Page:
Is there any value in newspaper endorsements? Many people don't think that they matter much. Leading articles aren't read widely, they contend. What are read widely, however, are the newspages and since the Daily Mail endorsed David Cameron on Saturday it has been giving generous news coverage to the Tory frontrunner. Yesterday's page two had a big story on Cameron acting against video nasties (covered one day earlier on this blog). Today's page two has a 'Cameron to keep local bobbies' headline... all enough to quicken the pulse of every red-blooded Conservative.
Today's Ephraim Hardcastle diary in The Mail goes a little too far in serving its Editor's support of DC, however. This is its lead entry:
"The 'David Davis for Leader' team tells supporters attending the regional hustings with party members, which are closed to the press: "'If you're asked on the way in by a reporter who you support, say "undecided". On the way out, find the same reporter and say "I was undecided, but now it's definitely Davis." And make your way round as many other reporters as possible with the same message. If you feel confident, try the DC/DD conversion variant- "It was Cameron, but now it's definitely Davis."" Mr Davis says his leadership marks a departure from Labour spin. Doesn't sound like it."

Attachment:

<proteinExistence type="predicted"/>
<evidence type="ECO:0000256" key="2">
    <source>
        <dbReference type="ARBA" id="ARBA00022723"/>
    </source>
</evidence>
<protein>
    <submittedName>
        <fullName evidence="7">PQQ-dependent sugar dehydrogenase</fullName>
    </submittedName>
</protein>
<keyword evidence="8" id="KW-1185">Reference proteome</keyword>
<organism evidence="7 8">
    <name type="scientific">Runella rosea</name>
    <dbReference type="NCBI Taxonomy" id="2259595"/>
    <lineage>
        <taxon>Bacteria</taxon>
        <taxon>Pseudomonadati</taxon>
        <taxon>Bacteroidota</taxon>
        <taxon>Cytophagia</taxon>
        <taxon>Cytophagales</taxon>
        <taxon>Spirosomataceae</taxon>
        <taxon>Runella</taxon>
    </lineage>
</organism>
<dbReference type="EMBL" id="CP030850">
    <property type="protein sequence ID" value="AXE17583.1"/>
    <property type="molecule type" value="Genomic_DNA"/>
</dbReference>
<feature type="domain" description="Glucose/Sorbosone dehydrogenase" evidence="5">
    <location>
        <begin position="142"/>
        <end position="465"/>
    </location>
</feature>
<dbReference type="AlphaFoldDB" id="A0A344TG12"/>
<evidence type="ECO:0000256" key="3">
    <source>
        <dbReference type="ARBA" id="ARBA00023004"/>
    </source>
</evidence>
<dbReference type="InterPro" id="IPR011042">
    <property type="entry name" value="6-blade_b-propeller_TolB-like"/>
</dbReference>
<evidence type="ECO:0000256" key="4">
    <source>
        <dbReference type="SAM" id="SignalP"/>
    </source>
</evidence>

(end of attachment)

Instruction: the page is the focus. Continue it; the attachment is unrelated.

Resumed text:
Readers are left with the clear impression that this is an official DD campaign operation. It isn't. It's the work of Wat Tyler, the independent and indefatigable blogger for Mr Davis, who calls his blog 'David Davis for Leader'. It was a foolish post but deeply misleading of The Daily Mail to present it in the way it has. Lord Tebbit has another source of bias to worry about.